Standards are useful but not when it hurts more than helps.
In response to news of pirated copies of the last Harry Potter book appearing on BitTorrent, Bruce Schneier wrote:
Anyone fan-crazed enough to read digital photographs of the pages a few days before the real copy comes out is also someone who is going to buy a real copy. And anyone who will read the digital photographs instead of the real book would have borrowed a copy from a friend. My guess is that the publishers will lose zero sales, and that the pre-release will simply increase the press frenzy.
Sounds reasonable but reasons tend to crumble before adaptive ways of life and culture. Already, Asia has developed a sizable culture of photocopied books shared online. In Korea, photocopied books are called 스켄본 (Scanbone) and they have gone beyond BitTorrent and into private storage services. And it's irreleveant whether they are fans or not because shortcuts can easily become a way of life.
Peter Yared, ex CEO of ActiveGrid, came by my house today. We sat outside (great weather today) and talked about our common past, (NetDynamics) and common near term focus. We took turn demoing our stuff and talked about ways to help each other. I think he has a potential winner with wdgtbldr, his new venture for which he already got a decent seed funding lined up, if he executes right. I am funding my own but I think Other People's Money could add the right kind of motivation and urgency I need to execute.
As to what his startup is about, it's ugly name speaks for itself. ;-p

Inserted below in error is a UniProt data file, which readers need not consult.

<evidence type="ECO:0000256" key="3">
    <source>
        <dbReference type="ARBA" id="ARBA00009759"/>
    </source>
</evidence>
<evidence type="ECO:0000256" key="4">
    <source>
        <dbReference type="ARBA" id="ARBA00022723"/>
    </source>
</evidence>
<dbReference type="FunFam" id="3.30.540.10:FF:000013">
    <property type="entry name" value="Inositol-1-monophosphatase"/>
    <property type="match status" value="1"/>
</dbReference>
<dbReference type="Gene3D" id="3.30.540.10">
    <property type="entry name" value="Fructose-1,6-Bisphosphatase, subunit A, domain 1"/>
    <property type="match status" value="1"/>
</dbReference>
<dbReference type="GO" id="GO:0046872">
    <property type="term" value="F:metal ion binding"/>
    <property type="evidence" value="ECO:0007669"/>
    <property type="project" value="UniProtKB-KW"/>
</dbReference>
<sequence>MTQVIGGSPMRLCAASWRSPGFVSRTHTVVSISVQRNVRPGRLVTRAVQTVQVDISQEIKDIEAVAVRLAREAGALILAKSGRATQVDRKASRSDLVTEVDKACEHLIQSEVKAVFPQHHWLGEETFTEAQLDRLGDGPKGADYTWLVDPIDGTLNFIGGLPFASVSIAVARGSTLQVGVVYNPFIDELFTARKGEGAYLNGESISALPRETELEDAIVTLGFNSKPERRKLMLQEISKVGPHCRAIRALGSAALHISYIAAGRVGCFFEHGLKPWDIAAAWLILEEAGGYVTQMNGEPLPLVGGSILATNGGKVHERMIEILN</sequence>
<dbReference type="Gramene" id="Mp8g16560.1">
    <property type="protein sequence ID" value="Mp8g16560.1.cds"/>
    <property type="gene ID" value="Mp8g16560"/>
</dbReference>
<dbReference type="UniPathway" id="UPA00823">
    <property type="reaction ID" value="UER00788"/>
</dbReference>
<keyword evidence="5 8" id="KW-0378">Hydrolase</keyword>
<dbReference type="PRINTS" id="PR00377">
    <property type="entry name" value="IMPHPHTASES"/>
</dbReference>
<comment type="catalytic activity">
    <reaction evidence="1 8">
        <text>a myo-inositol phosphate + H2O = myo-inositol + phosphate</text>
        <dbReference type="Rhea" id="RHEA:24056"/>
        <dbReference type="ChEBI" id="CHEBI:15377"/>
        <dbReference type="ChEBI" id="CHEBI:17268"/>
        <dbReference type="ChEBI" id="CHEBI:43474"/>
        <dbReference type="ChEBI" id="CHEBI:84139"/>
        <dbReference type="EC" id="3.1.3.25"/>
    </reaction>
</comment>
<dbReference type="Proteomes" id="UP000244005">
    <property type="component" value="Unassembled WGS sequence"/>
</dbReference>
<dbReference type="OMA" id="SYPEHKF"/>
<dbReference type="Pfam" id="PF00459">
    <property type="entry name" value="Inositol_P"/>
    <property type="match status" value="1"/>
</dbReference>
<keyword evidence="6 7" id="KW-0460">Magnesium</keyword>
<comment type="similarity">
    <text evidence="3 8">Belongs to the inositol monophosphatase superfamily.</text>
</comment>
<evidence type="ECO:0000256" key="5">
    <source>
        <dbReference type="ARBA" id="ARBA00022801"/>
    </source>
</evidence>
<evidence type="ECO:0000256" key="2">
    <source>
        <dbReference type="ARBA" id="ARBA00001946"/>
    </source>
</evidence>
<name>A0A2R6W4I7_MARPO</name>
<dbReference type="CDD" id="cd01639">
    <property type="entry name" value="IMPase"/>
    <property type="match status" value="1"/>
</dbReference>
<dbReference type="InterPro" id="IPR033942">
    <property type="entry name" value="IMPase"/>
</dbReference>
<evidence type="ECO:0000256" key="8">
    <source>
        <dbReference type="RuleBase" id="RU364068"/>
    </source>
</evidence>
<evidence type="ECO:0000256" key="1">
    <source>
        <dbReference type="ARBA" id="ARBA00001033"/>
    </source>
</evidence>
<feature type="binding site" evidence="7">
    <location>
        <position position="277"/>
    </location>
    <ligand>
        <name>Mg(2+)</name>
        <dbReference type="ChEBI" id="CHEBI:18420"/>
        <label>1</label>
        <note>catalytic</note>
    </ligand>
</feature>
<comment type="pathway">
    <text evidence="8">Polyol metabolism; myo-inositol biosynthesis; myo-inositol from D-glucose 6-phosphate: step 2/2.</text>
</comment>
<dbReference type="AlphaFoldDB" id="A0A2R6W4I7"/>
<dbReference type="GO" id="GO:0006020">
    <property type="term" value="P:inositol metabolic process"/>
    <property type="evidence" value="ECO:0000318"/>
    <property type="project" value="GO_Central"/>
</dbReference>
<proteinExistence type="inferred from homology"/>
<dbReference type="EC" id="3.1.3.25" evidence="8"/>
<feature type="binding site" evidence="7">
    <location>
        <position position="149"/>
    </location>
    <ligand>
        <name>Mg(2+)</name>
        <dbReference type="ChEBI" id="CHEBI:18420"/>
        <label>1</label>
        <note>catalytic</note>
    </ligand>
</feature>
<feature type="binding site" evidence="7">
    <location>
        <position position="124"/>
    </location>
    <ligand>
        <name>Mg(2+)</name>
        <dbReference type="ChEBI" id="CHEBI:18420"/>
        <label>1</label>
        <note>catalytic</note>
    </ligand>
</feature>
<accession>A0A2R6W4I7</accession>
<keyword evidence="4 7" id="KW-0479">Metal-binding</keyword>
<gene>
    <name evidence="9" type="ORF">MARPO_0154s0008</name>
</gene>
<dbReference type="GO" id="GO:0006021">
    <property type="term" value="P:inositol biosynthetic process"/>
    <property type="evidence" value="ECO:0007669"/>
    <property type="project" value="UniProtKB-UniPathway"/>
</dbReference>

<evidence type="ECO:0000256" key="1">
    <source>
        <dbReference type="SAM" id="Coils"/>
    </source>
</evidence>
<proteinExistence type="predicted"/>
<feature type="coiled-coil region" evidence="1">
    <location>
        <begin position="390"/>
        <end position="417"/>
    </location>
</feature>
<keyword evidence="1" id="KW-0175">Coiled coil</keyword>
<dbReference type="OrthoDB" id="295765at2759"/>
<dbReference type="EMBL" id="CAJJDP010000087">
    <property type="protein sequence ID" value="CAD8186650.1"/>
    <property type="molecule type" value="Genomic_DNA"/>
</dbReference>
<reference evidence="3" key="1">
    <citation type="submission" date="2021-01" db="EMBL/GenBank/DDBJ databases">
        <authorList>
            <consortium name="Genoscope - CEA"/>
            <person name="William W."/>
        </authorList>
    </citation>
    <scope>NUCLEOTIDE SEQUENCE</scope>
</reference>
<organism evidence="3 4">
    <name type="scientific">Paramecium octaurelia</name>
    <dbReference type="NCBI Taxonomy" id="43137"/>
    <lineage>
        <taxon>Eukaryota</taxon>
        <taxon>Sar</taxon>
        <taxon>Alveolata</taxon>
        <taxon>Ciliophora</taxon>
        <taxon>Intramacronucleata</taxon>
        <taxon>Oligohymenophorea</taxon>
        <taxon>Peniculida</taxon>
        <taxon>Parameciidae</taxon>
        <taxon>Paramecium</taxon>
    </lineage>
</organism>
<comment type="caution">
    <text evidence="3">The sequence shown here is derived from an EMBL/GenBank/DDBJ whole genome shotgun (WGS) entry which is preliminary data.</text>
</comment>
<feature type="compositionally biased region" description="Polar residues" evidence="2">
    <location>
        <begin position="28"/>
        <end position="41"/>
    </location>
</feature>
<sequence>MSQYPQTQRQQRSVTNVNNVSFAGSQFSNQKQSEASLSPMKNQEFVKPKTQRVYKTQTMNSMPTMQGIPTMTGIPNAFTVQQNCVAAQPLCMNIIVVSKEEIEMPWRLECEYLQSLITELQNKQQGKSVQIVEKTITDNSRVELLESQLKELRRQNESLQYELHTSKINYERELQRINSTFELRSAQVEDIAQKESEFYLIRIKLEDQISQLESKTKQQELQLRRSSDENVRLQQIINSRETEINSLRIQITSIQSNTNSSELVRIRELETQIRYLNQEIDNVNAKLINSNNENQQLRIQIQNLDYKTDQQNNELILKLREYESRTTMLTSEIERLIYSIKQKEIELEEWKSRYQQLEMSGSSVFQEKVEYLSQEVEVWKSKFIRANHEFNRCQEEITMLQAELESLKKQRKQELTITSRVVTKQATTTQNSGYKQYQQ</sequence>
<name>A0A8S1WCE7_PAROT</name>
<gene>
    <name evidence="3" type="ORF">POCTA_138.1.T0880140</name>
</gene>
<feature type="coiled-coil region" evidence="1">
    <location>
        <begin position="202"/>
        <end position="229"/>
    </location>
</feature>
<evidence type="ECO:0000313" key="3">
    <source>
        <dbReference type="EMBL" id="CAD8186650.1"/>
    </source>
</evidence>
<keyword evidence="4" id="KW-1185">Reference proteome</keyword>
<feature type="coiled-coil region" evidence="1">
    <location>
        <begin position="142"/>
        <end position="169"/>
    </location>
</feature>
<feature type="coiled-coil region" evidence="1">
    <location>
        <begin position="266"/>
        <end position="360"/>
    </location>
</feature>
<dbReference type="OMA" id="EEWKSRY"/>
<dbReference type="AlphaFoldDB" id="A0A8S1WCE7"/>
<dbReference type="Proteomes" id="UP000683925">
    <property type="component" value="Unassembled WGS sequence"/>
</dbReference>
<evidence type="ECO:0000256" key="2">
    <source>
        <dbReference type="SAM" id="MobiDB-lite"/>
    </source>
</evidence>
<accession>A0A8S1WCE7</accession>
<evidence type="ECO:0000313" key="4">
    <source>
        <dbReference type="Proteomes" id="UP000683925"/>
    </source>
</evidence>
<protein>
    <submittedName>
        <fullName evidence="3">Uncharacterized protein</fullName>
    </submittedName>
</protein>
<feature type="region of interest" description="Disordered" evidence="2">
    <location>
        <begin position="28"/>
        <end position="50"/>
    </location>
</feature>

I've read that iPhone's virtual keyboard is not as bad as initially thought but I wonder if Apple will implement virtual version of Engelbart's 5-key chorded keyboard using multi-touch. If done right, users could just tap on the phone's glass surface with five fingers to type (fingers will have to be closer to each other due to lack of space but I don't see a major problem). I thought about hacking together a web-version but, according to iPhone developer docs, iPhone browser doesn't deliver multi-touch events to webapps.
For Macs, I think multi-touch mouse which Apple recently filed patent for might be used.
I am not sure if I got the numbers right but, assuming constant load of 20K users (not realistic but what the heck) pinging the server every 5 seconds (did anyone send me roses? no? did anyone send me flowers? no? so on) with each ping weighing about 1K, around 10-20 terabytes of traffic per month would result which would cost around $3-5K/month.
Other option is to get 10 dedicated servers, each with 2T bandwidth/month budget and handling 2K concurrent users, would handle the traffic and load handily. At $200 per server per month, price tag is $2K/month, cheaper than EC2 but more manual labor is needed to scale up.
Considering that 20K concurrent users is in the ballpark of Second Life, I think these numbers are good but they are specific to my apps which is task-oriented. For presence-oriented apps like Pownce, numbers would be much worse because they would have massive number of simultaneous users, even at lower ping rate (60 seconds for Pownce I think).
BTW, I am notoriously bad with numbers. This post is a disguised attempt to uncross my eyes with readers' help. ;-p